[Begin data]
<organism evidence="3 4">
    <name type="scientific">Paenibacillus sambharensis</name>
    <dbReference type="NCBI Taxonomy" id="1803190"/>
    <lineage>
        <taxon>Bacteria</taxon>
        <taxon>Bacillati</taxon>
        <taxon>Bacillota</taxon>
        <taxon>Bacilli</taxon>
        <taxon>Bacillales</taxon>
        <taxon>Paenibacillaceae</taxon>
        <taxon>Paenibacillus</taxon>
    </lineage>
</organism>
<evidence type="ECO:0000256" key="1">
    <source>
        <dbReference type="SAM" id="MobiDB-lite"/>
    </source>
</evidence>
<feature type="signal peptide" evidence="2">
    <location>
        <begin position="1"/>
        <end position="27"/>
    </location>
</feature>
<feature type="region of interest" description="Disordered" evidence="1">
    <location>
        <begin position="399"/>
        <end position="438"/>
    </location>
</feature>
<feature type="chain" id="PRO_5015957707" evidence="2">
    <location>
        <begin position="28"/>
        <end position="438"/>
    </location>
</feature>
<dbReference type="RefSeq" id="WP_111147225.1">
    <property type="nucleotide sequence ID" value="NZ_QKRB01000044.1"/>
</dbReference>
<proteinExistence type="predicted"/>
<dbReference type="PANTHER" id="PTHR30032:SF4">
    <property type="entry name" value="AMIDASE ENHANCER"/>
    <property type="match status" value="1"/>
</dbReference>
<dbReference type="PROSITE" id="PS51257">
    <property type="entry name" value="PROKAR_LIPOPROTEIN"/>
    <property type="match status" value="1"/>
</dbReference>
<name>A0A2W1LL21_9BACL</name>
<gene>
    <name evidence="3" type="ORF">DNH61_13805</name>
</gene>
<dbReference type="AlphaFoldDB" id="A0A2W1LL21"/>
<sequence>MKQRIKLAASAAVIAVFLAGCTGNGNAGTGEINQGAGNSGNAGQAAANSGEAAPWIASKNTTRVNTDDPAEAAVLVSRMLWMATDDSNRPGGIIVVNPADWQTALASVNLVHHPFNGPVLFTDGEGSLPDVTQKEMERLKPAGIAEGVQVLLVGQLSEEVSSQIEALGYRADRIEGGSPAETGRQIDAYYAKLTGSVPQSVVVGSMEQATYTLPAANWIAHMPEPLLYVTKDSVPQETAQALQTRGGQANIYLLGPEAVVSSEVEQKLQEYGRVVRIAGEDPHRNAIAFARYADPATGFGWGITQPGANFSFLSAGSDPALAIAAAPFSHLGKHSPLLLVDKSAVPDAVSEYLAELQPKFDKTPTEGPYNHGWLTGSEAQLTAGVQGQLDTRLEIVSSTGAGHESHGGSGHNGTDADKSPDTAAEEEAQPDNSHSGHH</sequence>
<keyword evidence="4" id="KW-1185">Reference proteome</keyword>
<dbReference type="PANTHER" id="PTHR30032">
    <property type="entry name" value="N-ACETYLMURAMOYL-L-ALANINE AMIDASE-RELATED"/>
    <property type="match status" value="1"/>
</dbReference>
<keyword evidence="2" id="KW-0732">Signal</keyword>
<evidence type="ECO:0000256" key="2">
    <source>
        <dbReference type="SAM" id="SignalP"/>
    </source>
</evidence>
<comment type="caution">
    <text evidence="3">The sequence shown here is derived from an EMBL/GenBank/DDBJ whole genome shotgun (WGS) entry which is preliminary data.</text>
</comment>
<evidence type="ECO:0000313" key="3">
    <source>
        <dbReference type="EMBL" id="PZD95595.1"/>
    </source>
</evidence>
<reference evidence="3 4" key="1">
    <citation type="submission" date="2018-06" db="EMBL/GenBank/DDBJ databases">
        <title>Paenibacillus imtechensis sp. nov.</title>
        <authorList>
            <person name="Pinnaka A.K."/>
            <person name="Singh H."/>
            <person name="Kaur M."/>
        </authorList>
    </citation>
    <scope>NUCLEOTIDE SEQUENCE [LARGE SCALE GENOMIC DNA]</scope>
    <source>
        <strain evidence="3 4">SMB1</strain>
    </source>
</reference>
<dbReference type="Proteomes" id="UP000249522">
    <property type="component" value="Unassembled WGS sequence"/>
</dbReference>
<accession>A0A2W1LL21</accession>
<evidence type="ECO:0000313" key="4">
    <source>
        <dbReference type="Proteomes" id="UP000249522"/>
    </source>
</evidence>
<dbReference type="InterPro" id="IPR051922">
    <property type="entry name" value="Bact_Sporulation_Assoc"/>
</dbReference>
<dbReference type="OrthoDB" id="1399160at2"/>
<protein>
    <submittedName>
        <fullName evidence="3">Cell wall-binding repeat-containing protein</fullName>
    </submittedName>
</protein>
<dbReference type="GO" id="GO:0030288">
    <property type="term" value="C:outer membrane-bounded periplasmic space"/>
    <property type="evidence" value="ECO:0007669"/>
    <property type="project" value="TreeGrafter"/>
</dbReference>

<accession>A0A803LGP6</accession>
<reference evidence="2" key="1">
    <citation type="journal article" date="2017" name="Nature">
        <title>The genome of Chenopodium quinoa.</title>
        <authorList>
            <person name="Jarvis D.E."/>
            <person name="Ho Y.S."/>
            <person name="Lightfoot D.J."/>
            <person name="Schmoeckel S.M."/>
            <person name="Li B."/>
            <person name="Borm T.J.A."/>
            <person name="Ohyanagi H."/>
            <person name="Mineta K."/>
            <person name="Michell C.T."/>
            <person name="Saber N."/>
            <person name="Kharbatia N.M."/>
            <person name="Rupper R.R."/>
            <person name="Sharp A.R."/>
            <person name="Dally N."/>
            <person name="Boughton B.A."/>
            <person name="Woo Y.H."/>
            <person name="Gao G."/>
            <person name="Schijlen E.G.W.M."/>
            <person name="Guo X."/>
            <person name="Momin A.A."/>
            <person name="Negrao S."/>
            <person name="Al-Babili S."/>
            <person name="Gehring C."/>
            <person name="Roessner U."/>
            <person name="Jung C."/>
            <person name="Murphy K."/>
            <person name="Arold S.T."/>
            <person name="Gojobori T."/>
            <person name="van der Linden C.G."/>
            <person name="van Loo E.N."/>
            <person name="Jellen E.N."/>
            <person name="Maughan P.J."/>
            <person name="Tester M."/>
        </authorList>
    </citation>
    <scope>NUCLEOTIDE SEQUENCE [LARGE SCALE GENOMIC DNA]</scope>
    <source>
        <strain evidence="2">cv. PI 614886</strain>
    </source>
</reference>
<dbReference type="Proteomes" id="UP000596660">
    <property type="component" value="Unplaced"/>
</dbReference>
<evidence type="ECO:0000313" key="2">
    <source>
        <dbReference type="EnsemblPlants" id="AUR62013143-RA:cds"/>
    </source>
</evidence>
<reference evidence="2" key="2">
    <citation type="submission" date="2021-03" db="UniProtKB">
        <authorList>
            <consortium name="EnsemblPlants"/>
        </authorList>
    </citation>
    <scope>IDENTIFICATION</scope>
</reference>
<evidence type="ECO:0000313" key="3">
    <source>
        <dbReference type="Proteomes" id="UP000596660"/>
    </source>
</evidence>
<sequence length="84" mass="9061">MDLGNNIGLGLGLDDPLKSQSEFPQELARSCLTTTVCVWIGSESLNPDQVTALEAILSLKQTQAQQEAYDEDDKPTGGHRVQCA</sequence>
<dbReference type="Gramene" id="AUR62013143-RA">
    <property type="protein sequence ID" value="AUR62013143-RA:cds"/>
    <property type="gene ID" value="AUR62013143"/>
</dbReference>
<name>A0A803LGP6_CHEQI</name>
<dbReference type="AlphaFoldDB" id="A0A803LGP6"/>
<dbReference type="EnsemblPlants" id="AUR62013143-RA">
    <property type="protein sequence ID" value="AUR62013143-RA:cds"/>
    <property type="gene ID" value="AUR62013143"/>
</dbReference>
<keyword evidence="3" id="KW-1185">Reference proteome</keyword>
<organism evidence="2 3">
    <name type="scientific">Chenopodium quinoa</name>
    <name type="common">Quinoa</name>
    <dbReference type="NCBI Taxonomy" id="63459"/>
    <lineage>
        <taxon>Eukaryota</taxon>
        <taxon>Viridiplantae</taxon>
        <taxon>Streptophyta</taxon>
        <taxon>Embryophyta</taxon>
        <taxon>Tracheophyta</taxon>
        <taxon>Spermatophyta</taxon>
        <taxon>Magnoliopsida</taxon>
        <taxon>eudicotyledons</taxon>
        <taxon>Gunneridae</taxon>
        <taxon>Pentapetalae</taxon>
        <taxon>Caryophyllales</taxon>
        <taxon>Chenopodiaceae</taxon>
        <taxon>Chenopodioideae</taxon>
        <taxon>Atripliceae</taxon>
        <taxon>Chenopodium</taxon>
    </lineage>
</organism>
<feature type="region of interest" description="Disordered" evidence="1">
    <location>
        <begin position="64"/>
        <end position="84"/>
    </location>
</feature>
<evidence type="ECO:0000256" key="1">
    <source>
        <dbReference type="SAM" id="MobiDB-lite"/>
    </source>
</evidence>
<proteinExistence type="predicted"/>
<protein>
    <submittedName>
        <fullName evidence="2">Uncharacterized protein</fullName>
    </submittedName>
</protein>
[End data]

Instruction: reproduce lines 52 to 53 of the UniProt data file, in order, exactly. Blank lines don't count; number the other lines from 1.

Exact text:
</gene>
<dbReference type="AlphaFoldDB" id="A0A2W1LL21"/>